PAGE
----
Last week was Bioeconomy Ireland Week.

As part of Bioeconomy Ireland Week, Teagasc, in collaboration with others presented an interesting series of maps on Ireland’s bioeconomy. You can find the maps here.

In this Insights Blog, I run through some aspects of the bioeconomy in the Western Region.

The bioeconomy consists of the economic sectors that use renewable biological resources – such as crops, forests, fish, animals and micro-organisms – to produce food, materials and energy.

Table 1 shows the relevant direct sectors by NACE codes as defined by the European Commission’s Joint Research Centre (JRC).

Employment in the Western Region’s Bioeconomy

The bioeconomy is an important employer in Ireland, the national average share of employment was 6.4% and 8.5% within the Western Region (Census, 2016).

There are important regional differences as Dublin (1.4%) skews the national average. Excluding Dublin, the national average was 8.7%.

There is some variation within the Western Region with the largest shares found in Roscommon (11.8%), Mayo (11.5%) and Leitrim (10.3%), well above the Western Region and national averages.

These employment figures understate the importance of the bioeconomy for several reasons, as pointed out by Dr. Jesko Zimmerman (Teagasc).

Firstly, they include only direct employment in what is considered the direct bioeconomy. Employment in partial or hybrid sectors within the bioeconomy is not captured due to data constraints.

Secondly, indirect employment in other sectors, particularly those relating to tourism may be large given the benefit to those sectors of attractive landscapes, for example.

Finally, the bioeconomy is part of our often hidden Natural Capital as the bioeconomy is more than the production of the traditional goods and services that get recorded in the national accounts.

Natural Capital

Natural capital is an economic metaphor for nature and consists of the stocks of renewable and non-renewable natural resources that combine to yield flows of ecosystem services.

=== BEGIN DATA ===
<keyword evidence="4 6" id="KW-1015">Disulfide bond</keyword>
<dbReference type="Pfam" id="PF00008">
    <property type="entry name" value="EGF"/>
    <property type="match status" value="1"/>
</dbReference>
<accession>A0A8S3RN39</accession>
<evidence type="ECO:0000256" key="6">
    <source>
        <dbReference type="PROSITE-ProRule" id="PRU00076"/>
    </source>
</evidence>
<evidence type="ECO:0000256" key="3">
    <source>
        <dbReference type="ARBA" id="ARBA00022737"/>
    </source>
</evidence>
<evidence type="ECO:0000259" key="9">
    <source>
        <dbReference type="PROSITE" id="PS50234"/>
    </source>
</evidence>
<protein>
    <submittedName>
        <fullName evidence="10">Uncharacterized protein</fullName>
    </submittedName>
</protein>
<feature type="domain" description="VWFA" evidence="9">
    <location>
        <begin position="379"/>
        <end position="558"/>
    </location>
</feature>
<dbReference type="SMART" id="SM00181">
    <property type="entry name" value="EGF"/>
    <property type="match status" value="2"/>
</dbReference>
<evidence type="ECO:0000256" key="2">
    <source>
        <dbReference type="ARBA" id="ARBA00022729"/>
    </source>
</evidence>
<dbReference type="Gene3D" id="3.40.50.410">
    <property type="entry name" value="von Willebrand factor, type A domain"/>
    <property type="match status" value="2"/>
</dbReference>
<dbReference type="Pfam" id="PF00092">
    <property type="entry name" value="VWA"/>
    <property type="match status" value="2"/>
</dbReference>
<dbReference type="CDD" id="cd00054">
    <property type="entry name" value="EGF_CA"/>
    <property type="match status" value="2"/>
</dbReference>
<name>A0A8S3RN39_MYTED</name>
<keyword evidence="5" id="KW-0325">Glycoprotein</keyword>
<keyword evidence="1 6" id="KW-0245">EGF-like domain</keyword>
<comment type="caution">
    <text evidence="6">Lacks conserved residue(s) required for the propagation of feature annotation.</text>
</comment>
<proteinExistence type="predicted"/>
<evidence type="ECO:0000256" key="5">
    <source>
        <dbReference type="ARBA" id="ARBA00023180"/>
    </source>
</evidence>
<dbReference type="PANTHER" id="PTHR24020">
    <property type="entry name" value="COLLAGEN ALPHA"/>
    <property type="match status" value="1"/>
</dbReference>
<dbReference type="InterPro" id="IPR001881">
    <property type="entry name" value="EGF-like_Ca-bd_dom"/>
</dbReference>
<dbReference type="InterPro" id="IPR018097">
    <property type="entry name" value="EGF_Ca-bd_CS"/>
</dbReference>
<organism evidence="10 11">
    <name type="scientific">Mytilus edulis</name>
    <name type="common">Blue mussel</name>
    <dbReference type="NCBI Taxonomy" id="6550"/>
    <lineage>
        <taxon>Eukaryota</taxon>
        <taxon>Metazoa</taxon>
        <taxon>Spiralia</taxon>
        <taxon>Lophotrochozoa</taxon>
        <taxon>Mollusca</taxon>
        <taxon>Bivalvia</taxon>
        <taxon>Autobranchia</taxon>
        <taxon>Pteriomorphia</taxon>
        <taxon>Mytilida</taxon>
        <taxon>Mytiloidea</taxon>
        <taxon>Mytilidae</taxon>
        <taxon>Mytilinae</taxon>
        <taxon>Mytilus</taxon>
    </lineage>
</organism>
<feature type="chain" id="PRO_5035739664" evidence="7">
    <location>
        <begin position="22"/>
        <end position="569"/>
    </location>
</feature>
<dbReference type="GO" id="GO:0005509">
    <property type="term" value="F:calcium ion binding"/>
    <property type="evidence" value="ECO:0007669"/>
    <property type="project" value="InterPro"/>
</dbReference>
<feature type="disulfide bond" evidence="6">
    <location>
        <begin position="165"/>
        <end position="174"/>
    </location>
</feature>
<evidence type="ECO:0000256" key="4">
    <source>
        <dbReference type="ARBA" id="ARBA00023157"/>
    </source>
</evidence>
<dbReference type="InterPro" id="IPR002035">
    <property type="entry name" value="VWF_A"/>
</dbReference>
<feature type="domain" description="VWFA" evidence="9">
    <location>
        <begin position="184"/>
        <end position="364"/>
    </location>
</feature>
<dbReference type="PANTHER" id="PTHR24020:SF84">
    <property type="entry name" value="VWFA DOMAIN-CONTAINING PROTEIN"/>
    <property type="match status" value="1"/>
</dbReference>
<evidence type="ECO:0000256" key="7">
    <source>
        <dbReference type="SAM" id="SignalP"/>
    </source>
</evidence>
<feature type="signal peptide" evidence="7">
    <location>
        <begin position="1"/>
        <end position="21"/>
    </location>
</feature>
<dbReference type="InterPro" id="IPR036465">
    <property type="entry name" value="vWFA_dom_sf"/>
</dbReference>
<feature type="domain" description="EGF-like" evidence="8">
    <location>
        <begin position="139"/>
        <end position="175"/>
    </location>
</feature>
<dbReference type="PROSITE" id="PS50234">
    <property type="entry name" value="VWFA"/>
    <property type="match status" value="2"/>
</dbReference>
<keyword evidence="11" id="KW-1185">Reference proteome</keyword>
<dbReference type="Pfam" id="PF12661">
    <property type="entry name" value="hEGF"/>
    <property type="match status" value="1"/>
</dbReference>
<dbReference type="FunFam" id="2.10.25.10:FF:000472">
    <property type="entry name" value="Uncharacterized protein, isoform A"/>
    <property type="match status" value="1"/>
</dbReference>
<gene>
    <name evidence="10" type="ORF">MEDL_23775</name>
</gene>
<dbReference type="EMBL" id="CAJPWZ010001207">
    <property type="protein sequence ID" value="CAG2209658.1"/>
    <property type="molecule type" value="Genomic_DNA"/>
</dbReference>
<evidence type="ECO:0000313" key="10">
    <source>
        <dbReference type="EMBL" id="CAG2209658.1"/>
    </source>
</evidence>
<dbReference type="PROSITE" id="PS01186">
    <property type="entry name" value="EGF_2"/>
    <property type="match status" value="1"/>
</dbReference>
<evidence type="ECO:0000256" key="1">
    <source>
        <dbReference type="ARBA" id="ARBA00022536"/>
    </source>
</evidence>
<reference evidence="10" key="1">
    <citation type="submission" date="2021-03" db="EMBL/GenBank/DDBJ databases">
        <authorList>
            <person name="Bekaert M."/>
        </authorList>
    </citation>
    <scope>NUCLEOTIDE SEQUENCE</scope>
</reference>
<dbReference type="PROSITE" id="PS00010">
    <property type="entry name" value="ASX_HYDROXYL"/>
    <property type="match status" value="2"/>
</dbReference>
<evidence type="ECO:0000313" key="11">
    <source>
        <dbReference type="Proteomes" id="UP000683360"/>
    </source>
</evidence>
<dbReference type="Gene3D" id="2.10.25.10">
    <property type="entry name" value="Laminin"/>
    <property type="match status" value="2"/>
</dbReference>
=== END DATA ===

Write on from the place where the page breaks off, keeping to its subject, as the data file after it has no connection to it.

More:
Many of the important ecosystem services provided by natural capital are not available for sale in markets thus are missing from our conventional national accounting framework and our conventional measures of economic progress.

Natural capital accounting seeks to highlight these important hidden stocks and flows and is an important objective of the European Union.[1] For an overview of natural capital accounting in Ireland see Farrell et al. (2019) and McGrath et al. (2020).

You can also keep up to date with natural capital developments by following the Irish Forum on Natural Capital and the EPA-funded INCASE (Irish Natural Capital Accounting for Sustainable Environments) project.

Many of the important ecosystem services provided by natural capital are not available for sale in markets thus are missing from our conventional national accounting framework and our conventional measures of economic progress.

Natural Capital accounting and the bioeconomy.

One approach to natural capital accounting is to try and map the extent and condition of nature’s stocks to account for the ecosystem services that flow from these stocks for human benefits.

One example of this approach is the the High Nature Value (HNV) farmland map developed by Teagasc.

HNV farmland is typically characterised by low-intensity farming associated with high biodiversity and species of conservation concern.

The HNV map provides information on the likely occurrence and distribution of HNV farmland by incorporating five indicators of natural capital extent, condition and use.

The map shows a comparatively higher likelihood of HNV farmland occurring in the Western Region.

The map...suggests the Western Region may be comparatively rich in terms of both High Nature Value farmland and cultural services. 

The stocks of the HNV landscape include natural capital assets such as native woodlands, hedgerows, wetlands, bogs and streams.

These stocks provide flows of ecosystem services such as provisioning services (e.g. food and timber), regulating services (e.g. carbon sequestration and biodiversity) and cultural services (e.g. amenity and recreation) provided by these stocks.

Lisa Coleman and Dr. Catherine Farrell (INCASE) and Dr Stuart Green & Dr Jesko Zimmermann (Teagasc) looked at the interaction between cultural services and HNV farmland by overlaying the Teagasc HNV map with indicators of cultural services (national parks, pilgrimage trails and national walking trails, and the Wild Atlantic Way).

The map suggests a positive correlation between cultural services and the likelihood of HNV farmland and suggests the Western Region may be comparatively rich in terms of both HNV farmland and cultural services.

Click Here to View the Map

The authors argued that “cultural services, as well as regulating services are often unrecognised and unrewarded services, that present further opportunities upon which to build the bioeconomy”.

The views expressed here are those of the author and do not necessarily represent or reflect the views of the WDC

Luke McGrath
Economist
Policy Analysis Team

Footnotes

[1] Regulation (EU) 691/2011 (as amended by Regulation (EU) No 538/2014).